By 25 September 2013 | Categories: news


Embattled smartphone maker BlackBerry has revealed that is has signed a letter of intent (LOI) agreement, in which a consortium led by Fairfax Financial Holdings has offered to acquire the company.

This letter includes an offer that will see BlackBerry’s shareholders receiving $9 in cash for each share they hold in the company, for a total transaction valued at around $4.7 billion. In addition, the consortium would acquire all of the outstanding shares of BlackBerry not held by Fairfax, which already owns approximately 10% of BlackBerry’s common shares.

BlackBerry’s Board of Directors (BoD), acting on the recommendation of the firm’s special committee has approved the terms of the LOI that will result in the consortium turning BlackBerry into a privately held company. This deal is subject to a number of conditions that includes due diligence, negotiation and execution of a definitive agreement, as well as customary regulatory approvals.

Acquisition deal not set in stone

Barbara Stymiest, chair of BlackBerry’s BoD said: “The Special Committee is seeking the best available outcome for the company’s constituents, including for shareholders. Importantly, the go-shop process provides an opportunity to determine if there are alternatives superior to the present proposal from the Fairfax consortium.”

This go-shop process Stymiest is referring to is the six week period of due diligence that is expected to conclude on 4 November. During this period, the two parties work towards concluding a definitive transaction agreement. BlackBerry is allowed to actively seek, evaluate and potentially enter into negotiations with other prospective buyers that offer alternative proposals.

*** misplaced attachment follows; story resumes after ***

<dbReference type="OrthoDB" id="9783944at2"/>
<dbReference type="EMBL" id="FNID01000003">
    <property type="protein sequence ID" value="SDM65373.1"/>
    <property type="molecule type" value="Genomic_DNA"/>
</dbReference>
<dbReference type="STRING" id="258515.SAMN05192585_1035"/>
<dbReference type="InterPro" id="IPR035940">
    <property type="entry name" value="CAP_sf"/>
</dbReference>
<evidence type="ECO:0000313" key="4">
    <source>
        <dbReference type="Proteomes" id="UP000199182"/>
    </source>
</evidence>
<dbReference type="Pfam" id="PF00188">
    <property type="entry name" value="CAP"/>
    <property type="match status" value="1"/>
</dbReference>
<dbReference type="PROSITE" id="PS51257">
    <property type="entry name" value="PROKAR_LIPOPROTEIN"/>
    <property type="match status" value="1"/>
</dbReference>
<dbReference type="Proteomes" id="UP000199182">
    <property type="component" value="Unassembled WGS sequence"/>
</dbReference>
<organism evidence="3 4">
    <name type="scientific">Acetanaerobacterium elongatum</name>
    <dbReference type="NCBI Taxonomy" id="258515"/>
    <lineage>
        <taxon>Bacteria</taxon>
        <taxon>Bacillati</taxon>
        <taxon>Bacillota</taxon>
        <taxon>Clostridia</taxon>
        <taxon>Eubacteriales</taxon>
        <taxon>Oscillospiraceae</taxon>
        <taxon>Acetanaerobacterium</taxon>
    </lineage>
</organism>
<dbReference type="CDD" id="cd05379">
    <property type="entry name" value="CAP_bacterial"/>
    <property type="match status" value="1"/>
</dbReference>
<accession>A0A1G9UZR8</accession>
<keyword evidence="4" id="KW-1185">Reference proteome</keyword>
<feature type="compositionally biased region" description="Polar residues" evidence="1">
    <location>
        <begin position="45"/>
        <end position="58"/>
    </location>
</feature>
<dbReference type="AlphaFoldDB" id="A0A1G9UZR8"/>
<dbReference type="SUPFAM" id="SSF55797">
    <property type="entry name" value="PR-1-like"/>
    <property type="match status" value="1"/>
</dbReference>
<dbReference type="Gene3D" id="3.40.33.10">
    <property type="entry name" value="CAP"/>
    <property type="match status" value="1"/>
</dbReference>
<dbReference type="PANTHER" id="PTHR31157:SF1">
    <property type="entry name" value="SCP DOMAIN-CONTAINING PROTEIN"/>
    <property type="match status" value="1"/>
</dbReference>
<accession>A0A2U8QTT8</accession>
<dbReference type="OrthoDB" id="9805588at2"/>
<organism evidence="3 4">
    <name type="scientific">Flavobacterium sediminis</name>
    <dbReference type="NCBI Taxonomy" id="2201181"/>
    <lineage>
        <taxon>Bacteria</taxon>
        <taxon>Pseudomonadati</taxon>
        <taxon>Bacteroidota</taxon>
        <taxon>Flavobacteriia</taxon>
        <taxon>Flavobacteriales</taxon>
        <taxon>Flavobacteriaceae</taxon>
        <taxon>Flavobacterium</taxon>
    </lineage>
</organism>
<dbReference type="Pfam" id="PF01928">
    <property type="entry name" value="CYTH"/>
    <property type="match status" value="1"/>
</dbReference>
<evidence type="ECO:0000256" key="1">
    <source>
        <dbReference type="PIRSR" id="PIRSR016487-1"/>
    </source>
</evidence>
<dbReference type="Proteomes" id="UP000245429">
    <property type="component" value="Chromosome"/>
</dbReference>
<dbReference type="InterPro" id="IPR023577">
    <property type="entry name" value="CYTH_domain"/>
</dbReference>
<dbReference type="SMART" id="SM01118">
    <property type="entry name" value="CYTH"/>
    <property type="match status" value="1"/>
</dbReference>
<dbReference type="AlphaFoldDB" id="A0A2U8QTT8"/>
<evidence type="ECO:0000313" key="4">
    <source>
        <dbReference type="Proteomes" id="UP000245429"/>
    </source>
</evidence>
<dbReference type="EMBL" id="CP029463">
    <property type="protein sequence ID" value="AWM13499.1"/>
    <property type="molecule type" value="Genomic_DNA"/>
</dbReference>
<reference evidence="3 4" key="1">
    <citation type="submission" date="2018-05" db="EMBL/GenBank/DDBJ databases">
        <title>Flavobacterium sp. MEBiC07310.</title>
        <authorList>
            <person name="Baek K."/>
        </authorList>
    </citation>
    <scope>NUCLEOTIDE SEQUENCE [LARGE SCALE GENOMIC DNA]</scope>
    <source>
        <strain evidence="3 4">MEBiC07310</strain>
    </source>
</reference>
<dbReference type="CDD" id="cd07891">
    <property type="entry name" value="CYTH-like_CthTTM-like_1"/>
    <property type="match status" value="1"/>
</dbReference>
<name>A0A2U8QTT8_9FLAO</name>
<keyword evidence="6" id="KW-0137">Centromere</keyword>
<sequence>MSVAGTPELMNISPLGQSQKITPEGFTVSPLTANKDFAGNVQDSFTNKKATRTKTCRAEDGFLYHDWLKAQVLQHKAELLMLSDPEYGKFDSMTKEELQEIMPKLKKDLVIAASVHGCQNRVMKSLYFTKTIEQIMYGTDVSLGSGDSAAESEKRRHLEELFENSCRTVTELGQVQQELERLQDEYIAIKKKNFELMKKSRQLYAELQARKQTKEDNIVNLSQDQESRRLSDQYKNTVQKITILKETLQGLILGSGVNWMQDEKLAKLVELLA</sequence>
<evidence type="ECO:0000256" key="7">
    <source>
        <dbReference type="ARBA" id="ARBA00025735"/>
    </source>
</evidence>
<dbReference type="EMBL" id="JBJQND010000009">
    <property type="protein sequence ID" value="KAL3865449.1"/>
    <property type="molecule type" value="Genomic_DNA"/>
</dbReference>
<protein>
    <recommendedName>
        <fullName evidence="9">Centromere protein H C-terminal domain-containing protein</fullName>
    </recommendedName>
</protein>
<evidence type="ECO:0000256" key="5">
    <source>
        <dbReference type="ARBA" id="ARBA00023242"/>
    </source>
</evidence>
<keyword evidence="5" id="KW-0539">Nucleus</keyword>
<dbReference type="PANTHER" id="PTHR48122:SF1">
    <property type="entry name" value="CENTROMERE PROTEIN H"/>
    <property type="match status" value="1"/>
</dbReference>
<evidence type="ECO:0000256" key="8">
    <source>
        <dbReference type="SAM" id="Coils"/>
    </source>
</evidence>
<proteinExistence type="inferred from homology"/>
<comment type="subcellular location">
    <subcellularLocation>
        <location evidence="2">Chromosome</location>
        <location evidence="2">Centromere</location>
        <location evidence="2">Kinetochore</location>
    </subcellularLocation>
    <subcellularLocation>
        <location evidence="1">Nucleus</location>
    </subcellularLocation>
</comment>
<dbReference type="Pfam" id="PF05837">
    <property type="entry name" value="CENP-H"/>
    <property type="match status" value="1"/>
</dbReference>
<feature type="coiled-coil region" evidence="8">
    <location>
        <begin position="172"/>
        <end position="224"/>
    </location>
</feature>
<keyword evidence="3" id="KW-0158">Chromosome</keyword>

To the point

Things have been not been well in BlackBerry land, with the company recently revealing a humongous operating loss of between $950 million and $995 million for its fiscal Q2 2014.

This prompted the Waterloo-based firm to adopt a few additional restructuring plans including slashing its workforce by 4500 employees, as well as the reduction of its planned smartphone portfolio for 2013 from six BlackBerry 10 running smartphones to four devices (BlackBerry Z10, BlackBerry Q10, BlackBerry Q5, and BlackBerry Z30). Will a new, privately held BlackBerry have more luck in the increasingly competitive smartphone industry that is dominated by Android devices and the iPhone?

Prem Watsa, chairman and CEO of Fairfax seems sure, stating: “We believe this transaction will open an exciting new private chapter for BlackBerry, its customers, carriers and employees. We can deliver immediate value to shareholders, while we continue the execution of a long-term strategy in a private company with a focus on delivering superior and secure enterprise solutions to BlackBerry customers around the world.”

In related news, BlackBerry’s popular BBM (BlackBerry Messenger) service will be holding onto its exclusivity tag a little longer, after the company recently hit the pause button on its efforts to bring the service to Google Play and Apple’s App Store.


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